So what is this place where you have landed? The college you are entering is at the center of a large research university — larger than Yale, Princeton, and Amherst combined — dedicated to the pure pursuit of knowledge and, at the same time, devoted to the betterment of humanity. Its goal is to press against the outer boundaries of what anyone thought was possible — and to let you in on that challenge, by taking a chance on an idea or an ideal; by surprising yourselves, and each other; by discovering that a key part of any success is the part of you that is willing to fail.
This is one of the most important messages I can convey to you as you begin your time here. For it bears not just on how you will define success during the next four years, but on what it means to be a successful human being. Harvard probably felt like a very safe choice when you were deciding where to spend your undergraduate years, a kind of “personal success insurance policy,” as one student put it. But I want you to know that Harvard is safe for a very different reason. It is safe because for the next four years we are here to help you become comfortable with being uncomfortable. One of the reasons why you are here is because we recognized your capacity for leaving your comfort zones.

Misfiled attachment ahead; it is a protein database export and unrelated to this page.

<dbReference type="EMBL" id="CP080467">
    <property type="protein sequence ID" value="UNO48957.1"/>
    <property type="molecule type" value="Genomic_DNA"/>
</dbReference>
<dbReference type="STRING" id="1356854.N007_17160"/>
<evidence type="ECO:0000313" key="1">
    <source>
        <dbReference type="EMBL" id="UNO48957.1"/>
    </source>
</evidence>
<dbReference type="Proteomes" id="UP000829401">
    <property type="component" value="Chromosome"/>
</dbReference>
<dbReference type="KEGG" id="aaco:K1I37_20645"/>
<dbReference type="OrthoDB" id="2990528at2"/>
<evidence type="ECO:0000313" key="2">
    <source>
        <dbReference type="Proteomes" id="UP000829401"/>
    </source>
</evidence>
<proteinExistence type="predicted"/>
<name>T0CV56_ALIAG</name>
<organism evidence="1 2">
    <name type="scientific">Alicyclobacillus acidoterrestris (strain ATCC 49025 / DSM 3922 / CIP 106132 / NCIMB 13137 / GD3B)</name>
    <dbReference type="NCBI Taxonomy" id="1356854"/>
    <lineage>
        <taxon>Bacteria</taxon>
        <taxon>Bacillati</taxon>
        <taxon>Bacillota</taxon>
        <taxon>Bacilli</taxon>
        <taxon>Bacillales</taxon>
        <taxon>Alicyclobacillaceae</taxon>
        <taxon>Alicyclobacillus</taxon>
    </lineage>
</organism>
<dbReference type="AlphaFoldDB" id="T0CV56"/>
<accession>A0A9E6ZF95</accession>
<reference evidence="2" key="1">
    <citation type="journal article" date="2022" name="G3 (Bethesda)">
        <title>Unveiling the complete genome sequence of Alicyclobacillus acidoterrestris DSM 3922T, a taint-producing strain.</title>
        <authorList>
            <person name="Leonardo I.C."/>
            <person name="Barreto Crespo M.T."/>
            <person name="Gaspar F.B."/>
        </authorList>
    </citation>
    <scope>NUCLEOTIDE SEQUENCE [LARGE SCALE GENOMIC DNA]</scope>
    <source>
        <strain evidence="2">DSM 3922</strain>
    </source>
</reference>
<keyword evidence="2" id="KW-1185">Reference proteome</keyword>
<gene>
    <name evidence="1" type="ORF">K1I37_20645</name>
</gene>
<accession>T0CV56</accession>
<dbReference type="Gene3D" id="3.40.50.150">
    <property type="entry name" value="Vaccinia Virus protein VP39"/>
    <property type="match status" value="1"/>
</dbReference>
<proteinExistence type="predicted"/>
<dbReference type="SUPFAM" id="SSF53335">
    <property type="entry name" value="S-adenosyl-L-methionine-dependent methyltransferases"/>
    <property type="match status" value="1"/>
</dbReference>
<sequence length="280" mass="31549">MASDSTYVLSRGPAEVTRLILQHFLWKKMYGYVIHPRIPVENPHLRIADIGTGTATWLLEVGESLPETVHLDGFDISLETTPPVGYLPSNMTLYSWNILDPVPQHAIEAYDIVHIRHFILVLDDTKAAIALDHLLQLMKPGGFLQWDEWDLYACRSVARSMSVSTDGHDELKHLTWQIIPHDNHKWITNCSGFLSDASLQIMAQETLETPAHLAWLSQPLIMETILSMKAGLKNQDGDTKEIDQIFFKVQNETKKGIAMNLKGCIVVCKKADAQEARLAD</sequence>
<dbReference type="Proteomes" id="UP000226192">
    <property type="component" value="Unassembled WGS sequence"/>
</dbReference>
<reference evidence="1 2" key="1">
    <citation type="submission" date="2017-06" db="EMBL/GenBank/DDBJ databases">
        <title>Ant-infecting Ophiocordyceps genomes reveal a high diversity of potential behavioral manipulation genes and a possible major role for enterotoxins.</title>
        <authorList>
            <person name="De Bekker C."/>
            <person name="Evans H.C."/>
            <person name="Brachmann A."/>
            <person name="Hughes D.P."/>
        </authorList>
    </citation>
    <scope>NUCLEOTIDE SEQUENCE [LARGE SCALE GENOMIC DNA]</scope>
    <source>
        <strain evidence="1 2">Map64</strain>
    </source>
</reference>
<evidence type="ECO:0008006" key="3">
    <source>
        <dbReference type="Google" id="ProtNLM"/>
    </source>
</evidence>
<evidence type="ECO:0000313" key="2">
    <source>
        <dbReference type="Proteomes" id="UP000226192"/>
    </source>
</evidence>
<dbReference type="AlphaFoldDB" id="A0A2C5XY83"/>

Combine things. Experiment. Whether you find yourself writing for the Crimson or filming a documentary in South Korea or developing methods to purify the world’s water as Peggy Mativo described. In short, be willing to experience the thrill of being out of your element. If you have never lived near a river, try rowing on the Charles. If you have never spent a day among trees, try hiking in Harvard Forest.
And whenever you feel self-conscious and uneasy, remember, initial ignorance can be your greatest asset.
It won’t always be easy. As one recent graduate put it, “I had to forget what I thought I knew and negotiate between following my intuition and seeking help [when] needed.” Humility, in other words, exploration without ego, is the ticket to discovering.
You may have sensed that some of us are expecting you to save the world, preferably by the time you graduate. Just remember this piece of sage advice: Sometimes the way you’ll find your way is by not taking others’ sage advice. If Einstein’s father had had his druthers, Albert would have become an engineer. Instead, he devoted himself to, in his words, “thinking for its own sake.”
I look forward to watching you as you set forth on this new adventure. I will see you on the playing field and in the concert hall. I will mark and marvel at your achievements. And in May of 2016, two days before your graduation, we will gather once again for the Baccalaureate Service. Clad in your academic robes, you will crowd Memorial Church, filling every pew, sitting even in the aisle. Once again, just us. And once again I will speak to you – reflecting on what those four years will have meant to you.
We will experience a lot together between now and then. And you will be different people – changed by what you have learned and what you have done. I can’t wait to watch those changes unfold, and make sure that we help you make the most of Harvard’s opportunities.
So, until you and I gather once again, go well, Harvard Class of 2016.